? Issue of multiple location of universals.
? "There is some very close link between universals and causality." o "If a thing instantiates a certain universal, then, in virtue of that, it has the power to act in a certain way." o "I doubt if the link between universals and powers is a necessary one, but it seems real." o We should reject disjunctive universals and negative ones. o (But it seems arbitrary which one you define as negative out of a pair...?)
? "I do not think that there is any infallible way of deciding what are the true universals."
? "[E]ven where the ordinary types do carve the beast of reality along its true joints, they may still not expose those joints for the things that they are."
? "It appears that we are required to recognize a's being F and a's having R to b as items in our ontology." Call these states of affairs. o We need these because if "a is F, then it is entailed that a exists and that the universal F exists. However, a could exist, and F could exist, and yet it fails to be the case that a is F." o States of affairs seem plausible candidates for the terms of causal relations. o They also help solve the multiple location of universals problem.

????The Class Nominalist analyses a's being F as a's being a member of a class (or natural class) containing {a, b, c,...}. The Resemblance Nominalist analyses a's being F as a matter of resemblance relations holding between a and, say, suitable paradigm Fs. o The relation involved in both theories is internal so they don't need states of affairs. "[S]tates of affairs may be required not simply by those who recognize universals but also by any philosophy that recognizes properties and relations, whether as universals or as particulars." "[W]e should think of the world as a world of states of affairs, with particulars and universals only having existence within states of affairs." A particular that existed outside states of affairs would not have any properties or relations - a bare particular. We need to add a Principle of the Rejection of Bare Particulars. Problem (called the 'Antinomy of Bare Particulars'): o Suppose a instantiates F - a is F. This is clearly not the 'is' of identity, but the 'is' of instantiation. o But if this is the case, then it appears that a considered in itself, is really a bare particular lacking any properties. o We can at least begin to meet this difficulty by distinguishing between thin and thick particulars. o The thin particular is a, taken apart from its properties (substratum).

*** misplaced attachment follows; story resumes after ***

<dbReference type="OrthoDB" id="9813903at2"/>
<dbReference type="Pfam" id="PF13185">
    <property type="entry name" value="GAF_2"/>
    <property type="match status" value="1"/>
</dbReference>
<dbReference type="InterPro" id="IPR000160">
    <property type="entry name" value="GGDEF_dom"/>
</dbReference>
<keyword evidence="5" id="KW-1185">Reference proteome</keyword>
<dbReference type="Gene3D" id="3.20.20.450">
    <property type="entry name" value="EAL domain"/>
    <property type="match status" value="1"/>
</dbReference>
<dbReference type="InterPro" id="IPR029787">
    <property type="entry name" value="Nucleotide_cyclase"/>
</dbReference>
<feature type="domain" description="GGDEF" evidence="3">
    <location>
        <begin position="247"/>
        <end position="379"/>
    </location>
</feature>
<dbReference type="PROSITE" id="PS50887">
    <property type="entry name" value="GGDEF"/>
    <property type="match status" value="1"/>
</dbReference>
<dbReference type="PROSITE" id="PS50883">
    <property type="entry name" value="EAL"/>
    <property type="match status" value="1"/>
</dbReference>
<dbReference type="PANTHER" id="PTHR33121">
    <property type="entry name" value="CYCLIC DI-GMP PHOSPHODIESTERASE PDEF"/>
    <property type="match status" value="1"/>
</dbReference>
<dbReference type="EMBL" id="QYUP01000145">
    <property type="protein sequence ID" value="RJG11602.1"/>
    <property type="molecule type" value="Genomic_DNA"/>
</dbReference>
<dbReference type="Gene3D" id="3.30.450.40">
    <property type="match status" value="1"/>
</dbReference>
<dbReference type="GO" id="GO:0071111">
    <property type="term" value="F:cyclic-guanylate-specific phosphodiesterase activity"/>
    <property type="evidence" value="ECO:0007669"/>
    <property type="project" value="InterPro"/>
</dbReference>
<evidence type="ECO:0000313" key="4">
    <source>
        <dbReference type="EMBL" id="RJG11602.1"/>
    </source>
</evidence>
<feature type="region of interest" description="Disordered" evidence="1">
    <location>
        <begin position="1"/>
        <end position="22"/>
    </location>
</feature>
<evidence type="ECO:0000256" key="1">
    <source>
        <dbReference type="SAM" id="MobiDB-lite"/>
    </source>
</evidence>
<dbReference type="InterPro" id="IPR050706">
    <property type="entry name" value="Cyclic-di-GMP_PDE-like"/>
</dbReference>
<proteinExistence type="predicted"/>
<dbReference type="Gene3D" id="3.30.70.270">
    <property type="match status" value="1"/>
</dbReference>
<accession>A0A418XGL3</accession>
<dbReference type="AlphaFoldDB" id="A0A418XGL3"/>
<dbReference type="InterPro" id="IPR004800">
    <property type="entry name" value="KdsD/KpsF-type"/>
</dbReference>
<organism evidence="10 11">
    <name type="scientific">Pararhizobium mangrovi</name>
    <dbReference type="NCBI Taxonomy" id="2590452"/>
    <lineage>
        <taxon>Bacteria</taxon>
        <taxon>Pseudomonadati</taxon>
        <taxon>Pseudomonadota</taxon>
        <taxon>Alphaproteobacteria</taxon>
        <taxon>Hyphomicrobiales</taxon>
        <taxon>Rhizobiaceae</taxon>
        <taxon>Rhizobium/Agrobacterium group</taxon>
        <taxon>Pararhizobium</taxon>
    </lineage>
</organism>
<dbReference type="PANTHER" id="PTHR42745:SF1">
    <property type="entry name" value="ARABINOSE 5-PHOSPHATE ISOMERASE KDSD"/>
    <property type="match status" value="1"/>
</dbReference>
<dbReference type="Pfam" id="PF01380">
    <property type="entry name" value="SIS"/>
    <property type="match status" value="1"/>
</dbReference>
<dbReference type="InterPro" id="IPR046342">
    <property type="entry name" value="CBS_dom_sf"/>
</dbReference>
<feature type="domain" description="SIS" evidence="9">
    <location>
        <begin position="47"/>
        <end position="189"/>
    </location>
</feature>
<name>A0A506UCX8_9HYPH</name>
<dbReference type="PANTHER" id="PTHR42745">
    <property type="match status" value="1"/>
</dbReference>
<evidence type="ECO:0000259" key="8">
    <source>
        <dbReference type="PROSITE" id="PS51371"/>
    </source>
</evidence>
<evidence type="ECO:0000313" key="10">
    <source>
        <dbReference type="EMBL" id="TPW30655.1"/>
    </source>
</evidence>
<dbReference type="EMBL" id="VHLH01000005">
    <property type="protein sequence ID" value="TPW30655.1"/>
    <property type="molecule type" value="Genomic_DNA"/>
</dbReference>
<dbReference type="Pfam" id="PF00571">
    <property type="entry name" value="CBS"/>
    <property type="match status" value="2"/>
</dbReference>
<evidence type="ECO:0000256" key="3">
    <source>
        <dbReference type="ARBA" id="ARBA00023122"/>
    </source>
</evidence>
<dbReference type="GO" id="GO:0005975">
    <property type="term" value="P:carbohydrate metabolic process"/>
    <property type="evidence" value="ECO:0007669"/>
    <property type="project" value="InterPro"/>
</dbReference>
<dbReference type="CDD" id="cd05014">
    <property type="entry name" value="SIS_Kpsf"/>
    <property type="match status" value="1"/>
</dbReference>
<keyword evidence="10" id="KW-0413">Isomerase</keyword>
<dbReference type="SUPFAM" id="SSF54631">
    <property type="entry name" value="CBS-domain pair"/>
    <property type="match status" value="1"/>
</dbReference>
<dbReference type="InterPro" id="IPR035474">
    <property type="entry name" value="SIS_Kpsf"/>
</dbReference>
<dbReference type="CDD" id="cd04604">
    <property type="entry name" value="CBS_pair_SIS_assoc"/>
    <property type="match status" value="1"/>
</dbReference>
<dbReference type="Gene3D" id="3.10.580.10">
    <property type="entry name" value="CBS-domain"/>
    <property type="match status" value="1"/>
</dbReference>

? It is linked to its properties by instantiation, but is not identical with them.
? It is not bare because to be bare it would have to be not instantiating any properties.
? But, one can also think of particulars as involving their properties - thick particulars (seems to be the normal way we think of particulars).
? "But the thick particular, because it enfolds both thin particulars and properties, held together by instantiation, can be nothing but a state of affairs."
? Properties are ways things are.
? "If a property is a way that a thing is, then this brings the property into very intimate connection with the thing, but without destroying the distinction between them." "[T]he space-time world would have to be an enormous plurality or conjunction of states of affairs, with all the particulars that feature in the states of affairs linked up together (in states of affairs) by spatiotemporal relations." o Universals are constituents of states of affairs. Spacetime is a conjunction of states of affairs.